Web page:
Midway Town Hall & Volunteer Fire Department
Location of Midway in Bullock County, Alabama.
|• Total||3.31 sq mi (8.57 km2)|
|• Land||3.31 sq mi (8.57 km2)|
|• Water||0.00 sq mi (0.00 km2)|
|Elevation||538 ft (164 m)|
|• Estimate (2016)||476|
|• Density||143.85/sq mi (55.54/km2)|
|Time zone||Central (CST) (UTC-6)|
|• Summer (DST)||CDT (UTC-5)|
|GNIS feature ID||0122703|
Old Merritt School
Margaret Elizabeth Merritt of Midway sold two acres for $5 to the State of Alabama in 1921 as a site for an elementary school for African-American children. Built in 1922 with matching Rosenwald funds, the Midway Colored Public School featured oak and pine construction and two classrooms divided by a partition. The building is one of the few surviving of the more than 5,000 rural black schools built with contributions for the Julius Rosenwald Fund. The building was enlarged twice then renovated in 1978. It is now used as a community center. It was added to the Alabama Register of Landmarks and Heritage on November 2, 1990 and the National Register of Historic Places on February 20, 1998.
The school is located in Bullock County. Bullock has the highest illiteracy rate of any county in Alabama.
Midway is located in eastern Bullock County at 32°4'27.854" North, 85°31'12.857" West (32.074404, −85.520238).
According to the U.S. Census Bureau, the town has a total area of 1.6 square miles (4.1 km2), all land.
Midway is located on the U.S. Route 82, the Jefferson Davis Highway, 13 miles (21 km) east of Union Springs, the county seat. It is 27 miles (43 km) east to Eufaula via US-82. Alabama State Route 51 leads south 16 miles (26 km) to Clayton.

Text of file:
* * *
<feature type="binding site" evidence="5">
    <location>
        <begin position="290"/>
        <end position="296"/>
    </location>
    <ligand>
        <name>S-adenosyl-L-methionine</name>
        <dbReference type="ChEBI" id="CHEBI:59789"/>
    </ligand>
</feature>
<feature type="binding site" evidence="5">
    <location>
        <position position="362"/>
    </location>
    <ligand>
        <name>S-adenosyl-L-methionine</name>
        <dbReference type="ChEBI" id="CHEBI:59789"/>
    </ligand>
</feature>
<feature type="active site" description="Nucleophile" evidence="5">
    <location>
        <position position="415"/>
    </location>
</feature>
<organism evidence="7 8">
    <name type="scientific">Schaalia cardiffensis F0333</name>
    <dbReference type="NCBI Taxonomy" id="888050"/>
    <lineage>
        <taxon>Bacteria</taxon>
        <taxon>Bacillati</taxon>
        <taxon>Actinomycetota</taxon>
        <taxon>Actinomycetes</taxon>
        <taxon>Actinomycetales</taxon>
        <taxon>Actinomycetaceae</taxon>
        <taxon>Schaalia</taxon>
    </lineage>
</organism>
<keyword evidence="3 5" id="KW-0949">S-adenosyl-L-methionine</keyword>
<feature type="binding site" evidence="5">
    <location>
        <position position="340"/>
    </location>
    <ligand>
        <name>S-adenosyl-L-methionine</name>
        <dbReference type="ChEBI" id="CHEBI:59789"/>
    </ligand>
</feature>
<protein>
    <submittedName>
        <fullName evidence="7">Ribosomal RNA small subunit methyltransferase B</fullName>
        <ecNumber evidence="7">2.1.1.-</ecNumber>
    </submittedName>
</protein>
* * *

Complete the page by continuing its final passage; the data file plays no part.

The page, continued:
|U.S. Decennial Census
As of the census of 2000, there were 457 people, 189 households, and 124 families residing in the town. The population density was 290.3 people per square mile (112.4/km²). There were 230 housing units at an average density of 146.1 per square mile (56.6/km²). The racial makeup of the town was and 88.84% Black or African American and 11.16% White. 0.22% of the population were Hispanic or Latino of any race.
There were 189 households out of which 34.4% had children under the age of 18 living with them, 26.5% were married couples living together, 37.0% had a female householder with no husband present, and 33.9% were non-families. 31.7% of all households were made up of individuals and 12.7% had someone living alone who was 65 years of age or older. The average household size was 2.42 and the average family size was 3.06.
In the town, the age distribution of the population shows 29.8% under the age of 18, 9.6% from 18 to 24, 23.4% from 25 to 44, 21.9% from 45 to 64, and 15.3% who were 65 years of age or older. The median age was 35 years. For every 100 females there were 71.2 males. For every 100 females age 18 and over, there were 63.8 males.
The median income for a household in the town was $12,143, and the median income for a family was $19,063. Males had a median income of $25,938 versus $18,750 for females. The per capita income for the town was $9,036. About 38.1% of families and 42.5% of the population were below the poverty line, including 52.4% of those under age 18 and 45.0% of those age 65 or over.
- Johnny Ford, mayor of Tuskegee, Alabama
- Jerrel Jernigan, wide receiver for the New York Giants
- Jesse Lee Peterson, founder of The Brotherhood Organization of A New Destiny (BOND)
- Harold Pierce, founded the Harold's Chicken Shack restaurant chain in Chicago
- Bobby Turner, Denver Broncos running back coach
In popular culture
- Rufus Amos Adams is said to be from Midway in the Paul and Storm song of the same name.
- "2016 U.S. Gazetteer Files". United States Census Bureau. Retrieved Jul 17, 2017.
- "Population and Housing Unit Estimates". Retrieved June 9, 2017.
- "Geographic Identifiers: 2010 Demographic Profile Data (G001): Midway town, Alabama". U.S. Census Bureau, American Factfinder. Retrieved September 18, 2013.
- Small Town Historic Markers, Alabama Tourism Department, archived from the original on December 31, 2010, retrieved April 13, 2011
- "US Gazetteer files: 2010, 2000, and 1990". United States Census Bureau. 2011-02-12. Retrieved 2011-04-23.
- "U.S. Decennial Census". Census.gov. Retrieved June 6, 2013.
- "Annual Estimates of the Resident Population: April 1, 2010 to July 1, 2013". Retrieved June 3, 2014.
- "American FactFinder". United States Census Bureau. Retrieved 2008-01-31.